US online payment company PayPal is looking to the Asia-Pacific region for growth in mobile commerce as more consumers embrace wireless shopping, company officials said Wednesday.
Figures from industry monitor Informa Research indicate that the region's mobile commerce - buying products via a handheld device - is expected to balloon to 139 billion dollars in 2012 from 24 billion dollars last year
"This market is just exploding like crazy. This is the engine of growth," Rahul Shinghal, PayPal's regional head for mobile products, told AFP in an interview.
Much of it is still in Japan and South Korea, Asia's most electronically connected markets, but PayPal expects wider acceptance of mobile commerce.
PayPal, owned by online auction powerhouse eBay, announced Wednesday it had signed an agreement with Singapore to spur mobile commerce in the city-state.
The deal with the Infocomm Development Authority of Singapore aims to make it easier for businesses and consumers to conduct transactions and make payments over mobile phones.
In May, PayPal entered into a collaboration with Malaysia's top mobile operator Maxis that allows subscribers to engage in secure shopping transactions.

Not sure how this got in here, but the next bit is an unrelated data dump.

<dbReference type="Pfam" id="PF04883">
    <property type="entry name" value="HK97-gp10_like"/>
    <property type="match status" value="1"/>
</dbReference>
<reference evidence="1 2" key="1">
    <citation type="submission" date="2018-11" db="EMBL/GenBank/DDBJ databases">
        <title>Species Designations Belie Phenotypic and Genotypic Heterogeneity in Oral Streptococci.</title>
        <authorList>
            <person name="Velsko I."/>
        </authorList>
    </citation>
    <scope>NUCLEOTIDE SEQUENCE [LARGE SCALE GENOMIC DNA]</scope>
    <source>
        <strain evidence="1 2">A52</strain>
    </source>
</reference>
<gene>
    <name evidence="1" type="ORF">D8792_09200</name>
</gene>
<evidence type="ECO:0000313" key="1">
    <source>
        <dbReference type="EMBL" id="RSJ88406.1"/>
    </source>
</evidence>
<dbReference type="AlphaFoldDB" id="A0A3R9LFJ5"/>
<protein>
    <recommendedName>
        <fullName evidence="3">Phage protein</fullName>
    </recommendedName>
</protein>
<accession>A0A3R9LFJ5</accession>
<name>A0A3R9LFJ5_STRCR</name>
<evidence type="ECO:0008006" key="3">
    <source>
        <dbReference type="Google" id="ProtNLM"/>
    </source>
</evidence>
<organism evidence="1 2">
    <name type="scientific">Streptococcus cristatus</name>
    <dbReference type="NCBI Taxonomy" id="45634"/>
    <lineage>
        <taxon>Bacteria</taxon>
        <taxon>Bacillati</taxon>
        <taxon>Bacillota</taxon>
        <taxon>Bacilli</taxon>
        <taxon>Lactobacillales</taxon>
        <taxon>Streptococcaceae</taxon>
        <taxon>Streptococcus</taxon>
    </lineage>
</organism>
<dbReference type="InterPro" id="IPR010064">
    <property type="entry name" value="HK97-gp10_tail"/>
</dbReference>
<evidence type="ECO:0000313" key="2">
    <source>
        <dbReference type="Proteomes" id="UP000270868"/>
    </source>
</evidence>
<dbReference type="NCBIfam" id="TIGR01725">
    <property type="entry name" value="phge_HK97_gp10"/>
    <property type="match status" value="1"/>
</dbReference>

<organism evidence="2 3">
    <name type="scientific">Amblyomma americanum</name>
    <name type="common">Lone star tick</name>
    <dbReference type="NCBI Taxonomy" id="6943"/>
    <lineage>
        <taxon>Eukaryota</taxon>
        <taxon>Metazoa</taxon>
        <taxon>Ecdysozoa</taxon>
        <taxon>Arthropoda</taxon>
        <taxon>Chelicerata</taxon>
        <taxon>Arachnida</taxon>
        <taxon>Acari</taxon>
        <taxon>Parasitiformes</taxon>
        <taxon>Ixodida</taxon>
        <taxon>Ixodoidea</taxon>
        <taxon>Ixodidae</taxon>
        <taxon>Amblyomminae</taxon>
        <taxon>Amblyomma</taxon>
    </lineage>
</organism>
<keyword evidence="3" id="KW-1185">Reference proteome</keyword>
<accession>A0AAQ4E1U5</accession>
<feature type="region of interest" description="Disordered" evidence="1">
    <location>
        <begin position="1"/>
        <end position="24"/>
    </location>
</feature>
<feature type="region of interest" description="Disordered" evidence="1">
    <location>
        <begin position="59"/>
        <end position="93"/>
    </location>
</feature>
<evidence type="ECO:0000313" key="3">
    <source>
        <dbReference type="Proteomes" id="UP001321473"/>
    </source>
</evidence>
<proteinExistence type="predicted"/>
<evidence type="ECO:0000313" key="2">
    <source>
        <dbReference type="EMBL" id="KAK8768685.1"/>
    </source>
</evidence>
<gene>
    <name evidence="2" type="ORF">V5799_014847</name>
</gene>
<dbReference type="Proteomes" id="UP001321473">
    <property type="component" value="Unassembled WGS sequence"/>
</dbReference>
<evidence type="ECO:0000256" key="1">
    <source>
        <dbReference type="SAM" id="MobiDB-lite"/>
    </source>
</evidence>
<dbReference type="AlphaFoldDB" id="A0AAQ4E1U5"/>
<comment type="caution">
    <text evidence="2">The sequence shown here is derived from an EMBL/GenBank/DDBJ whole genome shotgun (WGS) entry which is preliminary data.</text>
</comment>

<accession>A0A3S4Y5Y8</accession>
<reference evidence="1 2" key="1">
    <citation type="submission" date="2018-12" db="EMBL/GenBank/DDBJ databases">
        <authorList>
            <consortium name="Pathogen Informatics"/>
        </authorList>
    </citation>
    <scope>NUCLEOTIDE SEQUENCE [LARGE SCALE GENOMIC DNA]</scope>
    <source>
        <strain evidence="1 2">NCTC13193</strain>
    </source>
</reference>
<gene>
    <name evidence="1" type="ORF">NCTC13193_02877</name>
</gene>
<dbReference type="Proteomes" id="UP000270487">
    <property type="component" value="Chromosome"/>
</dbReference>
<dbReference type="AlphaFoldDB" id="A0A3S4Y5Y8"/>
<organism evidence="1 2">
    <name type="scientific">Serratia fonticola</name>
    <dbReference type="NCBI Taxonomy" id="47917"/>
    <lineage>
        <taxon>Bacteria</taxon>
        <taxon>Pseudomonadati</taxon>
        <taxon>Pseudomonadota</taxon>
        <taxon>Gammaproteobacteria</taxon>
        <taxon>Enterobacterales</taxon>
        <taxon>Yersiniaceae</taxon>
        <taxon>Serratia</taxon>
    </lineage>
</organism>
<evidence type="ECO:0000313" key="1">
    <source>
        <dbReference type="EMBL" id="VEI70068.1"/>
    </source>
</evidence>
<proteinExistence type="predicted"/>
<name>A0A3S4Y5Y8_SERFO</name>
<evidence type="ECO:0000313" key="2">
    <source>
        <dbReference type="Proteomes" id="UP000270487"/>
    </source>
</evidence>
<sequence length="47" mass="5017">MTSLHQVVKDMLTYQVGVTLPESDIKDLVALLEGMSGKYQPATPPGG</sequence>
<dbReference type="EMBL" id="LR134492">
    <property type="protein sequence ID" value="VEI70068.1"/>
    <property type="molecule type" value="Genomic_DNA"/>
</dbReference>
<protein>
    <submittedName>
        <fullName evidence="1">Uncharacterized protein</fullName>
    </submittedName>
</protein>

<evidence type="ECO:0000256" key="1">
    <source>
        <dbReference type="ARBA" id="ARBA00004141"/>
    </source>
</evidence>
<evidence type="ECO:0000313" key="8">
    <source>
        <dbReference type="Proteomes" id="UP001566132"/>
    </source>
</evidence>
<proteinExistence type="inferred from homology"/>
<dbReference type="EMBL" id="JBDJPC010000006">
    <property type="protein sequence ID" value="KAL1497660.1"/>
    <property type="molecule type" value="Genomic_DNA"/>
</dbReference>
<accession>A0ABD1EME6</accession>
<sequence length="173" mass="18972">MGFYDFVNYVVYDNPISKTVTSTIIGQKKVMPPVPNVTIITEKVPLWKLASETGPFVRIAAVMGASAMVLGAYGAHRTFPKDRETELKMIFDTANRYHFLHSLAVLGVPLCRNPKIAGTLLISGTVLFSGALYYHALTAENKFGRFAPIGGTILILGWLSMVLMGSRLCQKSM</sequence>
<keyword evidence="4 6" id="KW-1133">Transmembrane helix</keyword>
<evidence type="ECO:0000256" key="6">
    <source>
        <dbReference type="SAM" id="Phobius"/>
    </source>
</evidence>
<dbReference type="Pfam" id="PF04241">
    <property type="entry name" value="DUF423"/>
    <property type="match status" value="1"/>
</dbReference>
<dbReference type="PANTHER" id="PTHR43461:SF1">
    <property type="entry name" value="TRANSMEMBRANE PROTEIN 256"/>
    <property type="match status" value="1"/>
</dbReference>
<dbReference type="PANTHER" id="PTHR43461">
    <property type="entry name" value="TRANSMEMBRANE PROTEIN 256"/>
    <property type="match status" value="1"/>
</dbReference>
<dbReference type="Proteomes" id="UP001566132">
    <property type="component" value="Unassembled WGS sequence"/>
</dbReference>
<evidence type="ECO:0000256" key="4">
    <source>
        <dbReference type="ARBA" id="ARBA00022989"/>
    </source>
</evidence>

The company plans to double its employees in the region to more than 2,000 by the end of the year at offices in Australia, China, Hong Kong, India, Japan, Taiwan and Singapore, which serves as PayPal's international base.
PayPal processed payment volume of more than six billion dollars from the Asia-Pacific in 2009, an annual increase of 38 percent.
Transactions from mobile commerce globally reached 141 million dollars last year and the figure is projected to hit 500 million dollars by the end of 2010.
"This is where we expect a lot of growth to come," Shinghal said of the region's prospects. "Mobile is largely becoming the primary access for the Internet in the Asia Pacific."
Markets such as Australia, Singapore and Malaysia are seeing a huge jump in mobile commerce thanks to the growing popularity of "smartphones" featuring multimedia capabilities, including speedy Internet access.
In Singapore, for example, eight out of every 10 mobile phones sold is a smartphone.
"Because of the high penetration of smartphones and because mobile Internet has become faster, we see a lot of our users and merchants are trying to tap this channel," said Shinghal.
Mobile commerce has also caught on because of the convenience it brings to shoppers, who can complete their transactions instantly.
"It's convenient because if you are sitting in your living room and you just want to buy movie tickets, you don't want to open your laptop and wait for it to boot up," said Shinghal.
The California-based company's payment volume in 2009 rose 19 percent to 71 billion dollars, which constitutes almost 15 percent of global e-commerce.Reuse content